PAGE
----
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Chisholm's Schroeder running in 12th place in Iditarod

Iditarod musher Nathan Schroeder of Chisholm guides his team to the checkpoint at the community center in Tanana, Alaska, on Tuesday. This is the second time Tanana has served as a checkpoint in the Iditarod; it's the third checkpoint in the 2015 race, about 225 miles from the start in Fairbanks. Lack of snow on parts of the usual trail caused the race to begin in Fairbanks this year for the second time since the Iditarod began in 1973. (Erin Corneliussen / Fairbanks Daily News-Miner)

Chisholm's Nathan Schroeder was running in 12th place in Alaska's Iditarod Trail Sled Dog Race on Thursday morning.

Schroeder, a three-time John Beargrease Sled Dog Marathon champion racing in his second Iditarod, left the Ruby checkpoint - 346 miles into the 979-mile race from Fairbanks to Nome - at 3:24 a.m. Alaska time Thursday, according to the race website. Schroeder spent a little less than 5 hours at the Ruby checkpoint and dropped three dogs from his team of 16, leaving him with 13 dogs going forward in the race.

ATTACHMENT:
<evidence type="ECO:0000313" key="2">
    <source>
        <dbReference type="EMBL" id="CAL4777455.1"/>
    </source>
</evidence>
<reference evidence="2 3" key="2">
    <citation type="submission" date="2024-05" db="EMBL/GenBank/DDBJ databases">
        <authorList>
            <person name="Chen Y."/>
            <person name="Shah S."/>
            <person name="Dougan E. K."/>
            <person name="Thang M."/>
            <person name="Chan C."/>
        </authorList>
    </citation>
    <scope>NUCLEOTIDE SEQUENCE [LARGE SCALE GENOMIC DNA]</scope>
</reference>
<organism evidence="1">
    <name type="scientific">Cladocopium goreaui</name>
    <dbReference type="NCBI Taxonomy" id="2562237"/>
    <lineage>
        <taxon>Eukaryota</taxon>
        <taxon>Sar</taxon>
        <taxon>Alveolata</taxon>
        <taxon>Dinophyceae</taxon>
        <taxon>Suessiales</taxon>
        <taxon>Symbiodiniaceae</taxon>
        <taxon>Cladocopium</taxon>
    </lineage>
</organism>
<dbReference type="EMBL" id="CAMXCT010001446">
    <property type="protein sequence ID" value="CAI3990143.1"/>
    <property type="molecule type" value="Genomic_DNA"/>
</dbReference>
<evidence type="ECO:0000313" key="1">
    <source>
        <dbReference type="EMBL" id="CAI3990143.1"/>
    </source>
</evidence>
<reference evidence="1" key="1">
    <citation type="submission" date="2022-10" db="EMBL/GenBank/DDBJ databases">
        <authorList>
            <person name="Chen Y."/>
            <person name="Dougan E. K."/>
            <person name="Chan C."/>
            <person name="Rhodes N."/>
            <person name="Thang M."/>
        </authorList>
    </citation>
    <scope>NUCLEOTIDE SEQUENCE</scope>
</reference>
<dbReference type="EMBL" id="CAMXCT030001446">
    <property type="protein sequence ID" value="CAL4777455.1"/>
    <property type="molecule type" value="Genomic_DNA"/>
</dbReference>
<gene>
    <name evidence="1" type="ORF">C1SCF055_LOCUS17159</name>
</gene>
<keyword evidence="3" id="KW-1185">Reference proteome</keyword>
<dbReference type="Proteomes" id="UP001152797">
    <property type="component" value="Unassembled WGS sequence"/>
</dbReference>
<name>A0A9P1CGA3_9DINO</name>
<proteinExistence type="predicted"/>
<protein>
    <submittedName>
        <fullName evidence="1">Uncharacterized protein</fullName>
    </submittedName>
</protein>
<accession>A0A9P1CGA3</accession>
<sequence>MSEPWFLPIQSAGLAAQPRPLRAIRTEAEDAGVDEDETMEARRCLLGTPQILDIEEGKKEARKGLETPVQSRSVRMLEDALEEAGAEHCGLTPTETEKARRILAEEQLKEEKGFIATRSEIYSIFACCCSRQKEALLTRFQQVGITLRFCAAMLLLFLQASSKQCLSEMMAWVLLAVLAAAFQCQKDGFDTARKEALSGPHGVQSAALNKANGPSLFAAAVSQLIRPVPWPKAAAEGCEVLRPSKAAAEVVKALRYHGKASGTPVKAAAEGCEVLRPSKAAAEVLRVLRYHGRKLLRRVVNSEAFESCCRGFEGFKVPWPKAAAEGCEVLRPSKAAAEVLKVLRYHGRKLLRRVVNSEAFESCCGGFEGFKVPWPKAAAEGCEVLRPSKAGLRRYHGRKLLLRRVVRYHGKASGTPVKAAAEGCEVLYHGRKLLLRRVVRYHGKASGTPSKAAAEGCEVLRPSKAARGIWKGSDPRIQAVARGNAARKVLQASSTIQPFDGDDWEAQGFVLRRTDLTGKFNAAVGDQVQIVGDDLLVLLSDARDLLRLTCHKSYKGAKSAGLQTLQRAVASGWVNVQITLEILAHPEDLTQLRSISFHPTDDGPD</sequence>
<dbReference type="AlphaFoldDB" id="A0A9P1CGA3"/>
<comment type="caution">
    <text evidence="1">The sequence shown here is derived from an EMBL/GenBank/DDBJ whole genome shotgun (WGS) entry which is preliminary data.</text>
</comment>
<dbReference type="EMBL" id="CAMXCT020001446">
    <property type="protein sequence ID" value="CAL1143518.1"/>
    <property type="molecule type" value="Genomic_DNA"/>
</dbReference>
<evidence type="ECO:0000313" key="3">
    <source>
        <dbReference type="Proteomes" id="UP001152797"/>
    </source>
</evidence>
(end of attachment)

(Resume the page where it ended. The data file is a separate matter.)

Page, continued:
The leg of the race from Tanana to Ruby is 119 miles, the longest stretch between checkpoints in this year's race. Schroeder's team covered that distance at an average speed of 5.83 miles per hour, the race website reported.

Schroeder finished 17th in last year's Idiarod - his first - earning him rookie of the year honors.

The next checkpoint is 50 miles away at the village of Galena, and four-time Iditarod champion Jeff King of Denali, Alaska, was the first musher to reach that checkpoint at 4:37 a.m. Thursday.

The race started Monday in Fairbanks, a change from the usual starting point because of poor snow conditions in south-central Alaska. Seventy-eight mushers started the nearly 1,000-mile race to Nome.

One musher was disqualified on Tuesday. Brent Sass, who won the Yukon Quest last month, was disqualified after race officials confirmed he was carrying an iPod Touch at the Tanana checkpoint. Mushers are prohibited from carrying devices capable of two-way communications and the iPod Touch, with its Wi-Fi capability that allows users to connect to the Internet, is considered such a device.

Another musher, Zoya DeNure, scratched from the race at Tanana.

Find more Iditarod coverage from the Fairbanks Daily News-Miner here.

Alaska Dispatch News contributed to this report.
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